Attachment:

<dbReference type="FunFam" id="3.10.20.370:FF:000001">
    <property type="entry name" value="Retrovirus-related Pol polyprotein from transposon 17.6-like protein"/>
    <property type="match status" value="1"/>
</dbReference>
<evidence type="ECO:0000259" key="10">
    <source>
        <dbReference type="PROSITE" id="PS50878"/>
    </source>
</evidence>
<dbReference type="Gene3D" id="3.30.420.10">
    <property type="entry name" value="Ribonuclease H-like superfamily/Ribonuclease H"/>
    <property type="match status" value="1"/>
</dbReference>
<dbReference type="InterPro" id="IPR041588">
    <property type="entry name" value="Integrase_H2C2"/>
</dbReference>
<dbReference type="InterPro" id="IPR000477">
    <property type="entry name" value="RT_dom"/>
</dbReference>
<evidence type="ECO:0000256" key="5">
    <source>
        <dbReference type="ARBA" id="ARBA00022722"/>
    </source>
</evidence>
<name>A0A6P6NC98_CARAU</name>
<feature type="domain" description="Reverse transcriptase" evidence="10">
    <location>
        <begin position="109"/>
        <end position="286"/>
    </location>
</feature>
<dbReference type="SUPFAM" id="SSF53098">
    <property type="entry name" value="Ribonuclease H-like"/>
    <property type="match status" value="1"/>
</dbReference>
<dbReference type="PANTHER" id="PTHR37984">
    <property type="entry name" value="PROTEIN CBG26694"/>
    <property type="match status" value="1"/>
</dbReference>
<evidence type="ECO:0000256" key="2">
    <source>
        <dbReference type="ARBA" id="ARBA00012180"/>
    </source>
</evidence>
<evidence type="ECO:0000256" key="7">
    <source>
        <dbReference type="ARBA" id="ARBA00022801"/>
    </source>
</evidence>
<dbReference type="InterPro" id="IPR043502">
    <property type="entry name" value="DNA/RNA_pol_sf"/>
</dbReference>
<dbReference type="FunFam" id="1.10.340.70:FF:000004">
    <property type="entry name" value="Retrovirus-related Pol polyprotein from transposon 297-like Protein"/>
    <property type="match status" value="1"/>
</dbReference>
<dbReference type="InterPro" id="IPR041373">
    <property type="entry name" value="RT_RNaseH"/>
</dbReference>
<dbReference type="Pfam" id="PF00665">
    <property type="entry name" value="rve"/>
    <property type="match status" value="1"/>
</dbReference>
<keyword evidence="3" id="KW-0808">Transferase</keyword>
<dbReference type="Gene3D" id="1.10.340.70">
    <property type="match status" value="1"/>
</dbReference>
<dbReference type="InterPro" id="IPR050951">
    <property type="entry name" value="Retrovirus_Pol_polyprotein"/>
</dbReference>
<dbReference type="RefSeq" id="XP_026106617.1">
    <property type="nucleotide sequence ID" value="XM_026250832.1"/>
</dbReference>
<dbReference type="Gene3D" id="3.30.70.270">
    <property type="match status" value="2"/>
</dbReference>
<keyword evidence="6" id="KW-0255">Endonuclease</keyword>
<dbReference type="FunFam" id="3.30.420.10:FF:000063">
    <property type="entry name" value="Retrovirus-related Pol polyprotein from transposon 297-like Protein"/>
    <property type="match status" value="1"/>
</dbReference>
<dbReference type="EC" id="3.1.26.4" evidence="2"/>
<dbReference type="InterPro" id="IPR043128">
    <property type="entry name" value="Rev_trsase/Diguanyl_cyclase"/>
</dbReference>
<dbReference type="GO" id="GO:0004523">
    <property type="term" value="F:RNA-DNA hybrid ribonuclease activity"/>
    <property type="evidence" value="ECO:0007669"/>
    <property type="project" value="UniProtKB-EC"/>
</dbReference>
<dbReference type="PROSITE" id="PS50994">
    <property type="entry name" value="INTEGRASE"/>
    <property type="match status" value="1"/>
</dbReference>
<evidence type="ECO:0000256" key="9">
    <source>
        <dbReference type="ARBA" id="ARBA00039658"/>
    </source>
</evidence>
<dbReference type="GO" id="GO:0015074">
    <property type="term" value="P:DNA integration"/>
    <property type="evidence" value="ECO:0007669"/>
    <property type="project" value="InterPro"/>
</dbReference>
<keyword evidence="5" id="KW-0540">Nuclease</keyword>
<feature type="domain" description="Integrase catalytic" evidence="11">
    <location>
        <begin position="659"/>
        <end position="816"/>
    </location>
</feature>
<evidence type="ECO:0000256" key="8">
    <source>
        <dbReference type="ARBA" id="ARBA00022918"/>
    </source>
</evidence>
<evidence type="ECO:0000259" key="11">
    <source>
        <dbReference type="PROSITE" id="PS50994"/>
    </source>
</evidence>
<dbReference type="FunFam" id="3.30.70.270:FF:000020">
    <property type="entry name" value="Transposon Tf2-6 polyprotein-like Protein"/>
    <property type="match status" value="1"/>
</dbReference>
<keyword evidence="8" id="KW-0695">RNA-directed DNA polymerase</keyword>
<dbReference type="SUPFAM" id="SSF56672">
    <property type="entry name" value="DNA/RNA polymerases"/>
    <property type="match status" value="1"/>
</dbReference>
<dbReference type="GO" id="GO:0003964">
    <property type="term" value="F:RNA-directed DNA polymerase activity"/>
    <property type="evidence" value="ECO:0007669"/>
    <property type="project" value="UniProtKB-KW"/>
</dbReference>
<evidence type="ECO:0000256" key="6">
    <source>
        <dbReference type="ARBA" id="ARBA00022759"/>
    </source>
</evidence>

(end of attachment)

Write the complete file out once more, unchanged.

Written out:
<dbReference type="FunFam" id="3.10.20.370:FF:000001">
    <property type="entry name" value="Retrovirus-related Pol polyprotein from transposon 17.6-like protein"/>
    <property type="match status" value="1"/>
</dbReference>
<evidence type="ECO:0000259" key="10">
    <source>
        <dbReference type="PROSITE" id="PS50878"/>
    </source>
</evidence>
<dbReference type="Gene3D" id="3.30.420.10">
    <property type="entry name" value="Ribonuclease H-like superfamily/Ribonuclease H"/>
    <property type="match status" value="1"/>
</dbReference>
<dbReference type="InterPro" id="IPR041588">
    <property type="entry name" value="Integrase_H2C2"/>
</dbReference>
<dbReference type="InterPro" id="IPR000477">
    <property type="entry name" value="RT_dom"/>
</dbReference>
<evidence type="ECO:0000256" key="5">
    <source>
        <dbReference type="ARBA" id="ARBA00022722"/>
    </source>
</evidence>
<name>A0A6P6NC98_CARAU</name>
<feature type="domain" description="Reverse transcriptase" evidence="10">
    <location>
        <begin position="109"/>
        <end position="286"/>
    </location>
</feature>
<dbReference type="SUPFAM" id="SSF53098">
    <property type="entry name" value="Ribonuclease H-like"/>
    <property type="match status" value="1"/>
</dbReference>
<dbReference type="PANTHER" id="PTHR37984">
    <property type="entry name" value="PROTEIN CBG26694"/>
    <property type="match status" value="1"/>
</dbReference>
<evidence type="ECO:0000256" key="2">
    <source>
        <dbReference type="ARBA" id="ARBA00012180"/>
    </source>
</evidence>
<evidence type="ECO:0000256" key="7">
    <source>
        <dbReference type="ARBA" id="ARBA00022801"/>
    </source>
</evidence>
<dbReference type="InterPro" id="IPR043502">
    <property type="entry name" value="DNA/RNA_pol_sf"/>
</dbReference>
<dbReference type="FunFam" id="1.10.340.70:FF:000004">
    <property type="entry name" value="Retrovirus-related Pol polyprotein from transposon 297-like Protein"/>
    <property type="match status" value="1"/>
</dbReference>
<dbReference type="InterPro" id="IPR041373">
    <property type="entry name" value="RT_RNaseH"/>
</dbReference>
<dbReference type="Pfam" id="PF00665">
    <property type="entry name" value="rve"/>
    <property type="match status" value="1"/>
</dbReference>
<keyword evidence="3" id="KW-0808">Transferase</keyword>
<dbReference type="Gene3D" id="1.10.340.70">
    <property type="match status" value="1"/>
</dbReference>
<dbReference type="InterPro" id="IPR050951">
    <property type="entry name" value="Retrovirus_Pol_polyprotein"/>
</dbReference>
<dbReference type="RefSeq" id="XP_026106617.1">
    <property type="nucleotide sequence ID" value="XM_026250832.1"/>
</dbReference>
<dbReference type="Gene3D" id="3.30.70.270">
    <property type="match status" value="2"/>
</dbReference>
<keyword evidence="6" id="KW-0255">Endonuclease</keyword>
<dbReference type="FunFam" id="3.30.420.10:FF:000063">
    <property type="entry name" value="Retrovirus-related Pol polyprotein from transposon 297-like Protein"/>
    <property type="match status" value="1"/>
</dbReference>
<dbReference type="EC" id="3.1.26.4" evidence="2"/>
<dbReference type="InterPro" id="IPR043128">
    <property type="entry name" value="Rev_trsase/Diguanyl_cyclase"/>
</dbReference>
<dbReference type="GO" id="GO:0004523">
    <property type="term" value="F:RNA-DNA hybrid ribonuclease activity"/>
    <property type="evidence" value="ECO:0007669"/>
    <property type="project" value="UniProtKB-EC"/>
</dbReference>
<dbReference type="PROSITE" id="PS50994">
    <property type="entry name" value="INTEGRASE"/>
    <property type="match status" value="1"/>
</dbReference>
<evidence type="ECO:0000256" key="9">
    <source>
        <dbReference type="ARBA" id="ARBA00039658"/>
    </source>
</evidence>
<dbReference type="GO" id="GO:0015074">
    <property type="term" value="P:DNA integration"/>
    <property type="evidence" value="ECO:0007669"/>
    <property type="project" value="InterPro"/>
</dbReference>
<keyword evidence="5" id="KW-0540">Nuclease</keyword>
<feature type="domain" description="Integrase catalytic" evidence="11">
    <location>
        <begin position="659"/>
        <end position="816"/>
    </location>
</feature>
<evidence type="ECO:0000256" key="8">
    <source>
        <dbReference type="ARBA" id="ARBA00022918"/>
    </source>
</evidence>
<evidence type="ECO:0000259" key="11">
    <source>
        <dbReference type="PROSITE" id="PS50994"/>
    </source>
</evidence>
<dbReference type="FunFam" id="3.30.70.270:FF:000020">
    <property type="entry name" value="Transposon Tf2-6 polyprotein-like Protein"/>
    <property type="match status" value="1"/>
</dbReference>
<keyword evidence="8" id="KW-0695">RNA-directed DNA polymerase</keyword>
<dbReference type="SUPFAM" id="SSF56672">
    <property type="entry name" value="DNA/RNA polymerases"/>
    <property type="match status" value="1"/>
</dbReference>
<dbReference type="GO" id="GO:0003964">
    <property type="term" value="F:RNA-directed DNA polymerase activity"/>
    <property type="evidence" value="ECO:0007669"/>
    <property type="project" value="UniProtKB-KW"/>
</dbReference>
<evidence type="ECO:0000256" key="6">
    <source>
        <dbReference type="ARBA" id="ARBA00022759"/>
    </source>
</evidence>